Son Preference and Access to Social Insurance: Evidence from China's Rural Pension Program
AbstractMany scholars argue that the persistence of son preference in China is driven by greater anticipated old-age support from sons than from daughters and the absence of formal financial mechanisms for families to save for retirement. The introduction of a voluntary old-age pension program in rural China in the 1990s presents the opportunity to examine (1) whether parents with sons are less likely to participate in pension plans and (2) whether providing access to pension plans affects parental sex-selection decisions. Consistent with the first hypothesis, we find that parents with sons are less likely to participate in the pension program and have less financial savings for retirement. Consistent with the second hypothesis, we find that an increase in county-level pension program availability is associated with a slower increase in the sex ratio at birth. Copyright (c) 2010 The Population Council, Inc..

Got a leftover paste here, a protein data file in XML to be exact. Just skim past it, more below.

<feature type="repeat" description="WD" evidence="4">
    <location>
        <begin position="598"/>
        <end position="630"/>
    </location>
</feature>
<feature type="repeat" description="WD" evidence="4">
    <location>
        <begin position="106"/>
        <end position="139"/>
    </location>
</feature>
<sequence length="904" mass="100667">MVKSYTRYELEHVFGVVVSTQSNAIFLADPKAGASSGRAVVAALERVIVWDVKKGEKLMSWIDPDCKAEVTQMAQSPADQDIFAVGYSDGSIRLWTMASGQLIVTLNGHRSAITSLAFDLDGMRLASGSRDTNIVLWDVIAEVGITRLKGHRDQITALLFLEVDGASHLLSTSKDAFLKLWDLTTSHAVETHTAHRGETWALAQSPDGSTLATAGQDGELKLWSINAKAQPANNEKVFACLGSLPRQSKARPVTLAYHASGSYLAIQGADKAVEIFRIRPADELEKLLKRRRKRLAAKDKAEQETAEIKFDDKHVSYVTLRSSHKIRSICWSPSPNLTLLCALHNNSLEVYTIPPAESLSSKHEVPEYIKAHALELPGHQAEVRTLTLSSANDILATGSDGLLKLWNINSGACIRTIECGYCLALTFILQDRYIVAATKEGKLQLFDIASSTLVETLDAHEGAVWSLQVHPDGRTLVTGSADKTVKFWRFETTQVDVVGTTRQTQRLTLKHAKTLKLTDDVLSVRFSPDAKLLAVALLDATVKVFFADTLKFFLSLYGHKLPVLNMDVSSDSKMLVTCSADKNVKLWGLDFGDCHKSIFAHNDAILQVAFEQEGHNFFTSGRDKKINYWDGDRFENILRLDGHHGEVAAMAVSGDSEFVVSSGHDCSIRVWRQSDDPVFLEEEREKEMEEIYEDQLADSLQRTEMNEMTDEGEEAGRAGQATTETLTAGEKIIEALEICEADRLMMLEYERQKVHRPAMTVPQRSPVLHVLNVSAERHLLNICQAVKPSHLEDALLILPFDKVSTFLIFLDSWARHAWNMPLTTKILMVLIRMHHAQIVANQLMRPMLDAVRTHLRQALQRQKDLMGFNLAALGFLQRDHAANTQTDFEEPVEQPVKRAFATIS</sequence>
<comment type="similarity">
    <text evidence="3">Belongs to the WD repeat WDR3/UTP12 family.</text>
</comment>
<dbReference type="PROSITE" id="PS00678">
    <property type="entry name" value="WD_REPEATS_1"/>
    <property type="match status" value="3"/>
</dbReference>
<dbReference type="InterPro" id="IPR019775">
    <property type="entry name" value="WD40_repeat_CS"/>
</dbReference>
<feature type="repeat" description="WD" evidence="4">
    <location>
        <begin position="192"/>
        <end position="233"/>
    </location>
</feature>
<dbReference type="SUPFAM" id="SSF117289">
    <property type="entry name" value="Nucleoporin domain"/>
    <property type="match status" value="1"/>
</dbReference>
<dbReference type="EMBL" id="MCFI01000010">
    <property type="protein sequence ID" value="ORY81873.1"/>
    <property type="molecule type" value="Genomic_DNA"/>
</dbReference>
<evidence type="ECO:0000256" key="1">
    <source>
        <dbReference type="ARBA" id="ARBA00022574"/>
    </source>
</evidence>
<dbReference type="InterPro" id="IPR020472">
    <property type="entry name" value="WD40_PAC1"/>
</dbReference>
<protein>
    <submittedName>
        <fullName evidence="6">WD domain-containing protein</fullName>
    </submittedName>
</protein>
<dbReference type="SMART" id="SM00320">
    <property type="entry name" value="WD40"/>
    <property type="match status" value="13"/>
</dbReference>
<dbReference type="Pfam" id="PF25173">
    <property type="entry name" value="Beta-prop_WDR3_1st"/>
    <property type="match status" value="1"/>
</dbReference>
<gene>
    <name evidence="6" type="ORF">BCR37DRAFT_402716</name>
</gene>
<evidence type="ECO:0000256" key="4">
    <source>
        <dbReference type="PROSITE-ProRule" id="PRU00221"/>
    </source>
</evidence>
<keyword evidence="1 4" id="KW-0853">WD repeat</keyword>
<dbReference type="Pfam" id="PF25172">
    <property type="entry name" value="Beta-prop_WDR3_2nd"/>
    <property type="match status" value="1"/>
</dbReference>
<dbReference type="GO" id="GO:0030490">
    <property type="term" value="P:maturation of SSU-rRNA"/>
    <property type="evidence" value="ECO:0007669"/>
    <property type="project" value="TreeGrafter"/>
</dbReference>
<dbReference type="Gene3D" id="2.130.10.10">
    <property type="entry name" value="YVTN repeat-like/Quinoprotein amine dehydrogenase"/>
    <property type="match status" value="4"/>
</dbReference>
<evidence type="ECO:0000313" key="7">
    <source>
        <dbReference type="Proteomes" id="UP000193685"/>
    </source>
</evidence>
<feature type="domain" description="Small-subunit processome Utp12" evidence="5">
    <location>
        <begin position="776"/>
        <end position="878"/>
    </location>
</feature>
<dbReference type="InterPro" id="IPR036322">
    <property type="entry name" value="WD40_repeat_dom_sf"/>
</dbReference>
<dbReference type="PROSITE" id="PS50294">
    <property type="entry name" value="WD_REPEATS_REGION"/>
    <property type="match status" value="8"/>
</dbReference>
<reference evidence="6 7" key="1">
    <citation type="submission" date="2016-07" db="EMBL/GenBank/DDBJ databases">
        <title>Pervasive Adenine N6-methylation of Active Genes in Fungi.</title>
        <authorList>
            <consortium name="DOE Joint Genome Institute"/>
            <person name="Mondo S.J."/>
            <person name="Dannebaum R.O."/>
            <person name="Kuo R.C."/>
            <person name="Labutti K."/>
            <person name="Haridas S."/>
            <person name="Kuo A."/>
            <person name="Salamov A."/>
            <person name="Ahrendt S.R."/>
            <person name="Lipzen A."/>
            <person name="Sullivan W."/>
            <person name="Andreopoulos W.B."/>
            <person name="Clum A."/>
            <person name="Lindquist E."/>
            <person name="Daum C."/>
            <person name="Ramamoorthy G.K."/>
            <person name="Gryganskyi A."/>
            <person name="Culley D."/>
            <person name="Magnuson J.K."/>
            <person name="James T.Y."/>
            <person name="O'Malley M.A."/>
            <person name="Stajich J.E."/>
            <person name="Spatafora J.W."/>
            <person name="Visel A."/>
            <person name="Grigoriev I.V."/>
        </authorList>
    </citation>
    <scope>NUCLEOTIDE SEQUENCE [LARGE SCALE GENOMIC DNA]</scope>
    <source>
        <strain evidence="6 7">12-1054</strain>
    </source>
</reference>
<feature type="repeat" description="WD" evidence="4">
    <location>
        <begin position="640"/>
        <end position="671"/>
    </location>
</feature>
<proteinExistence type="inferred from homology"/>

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Bibliographic InfoArticle provided by The Population Council, Inc. in its journal Population and Development Review.
Volume (Year): 36 (2010)
Issue (Month): 1 ()
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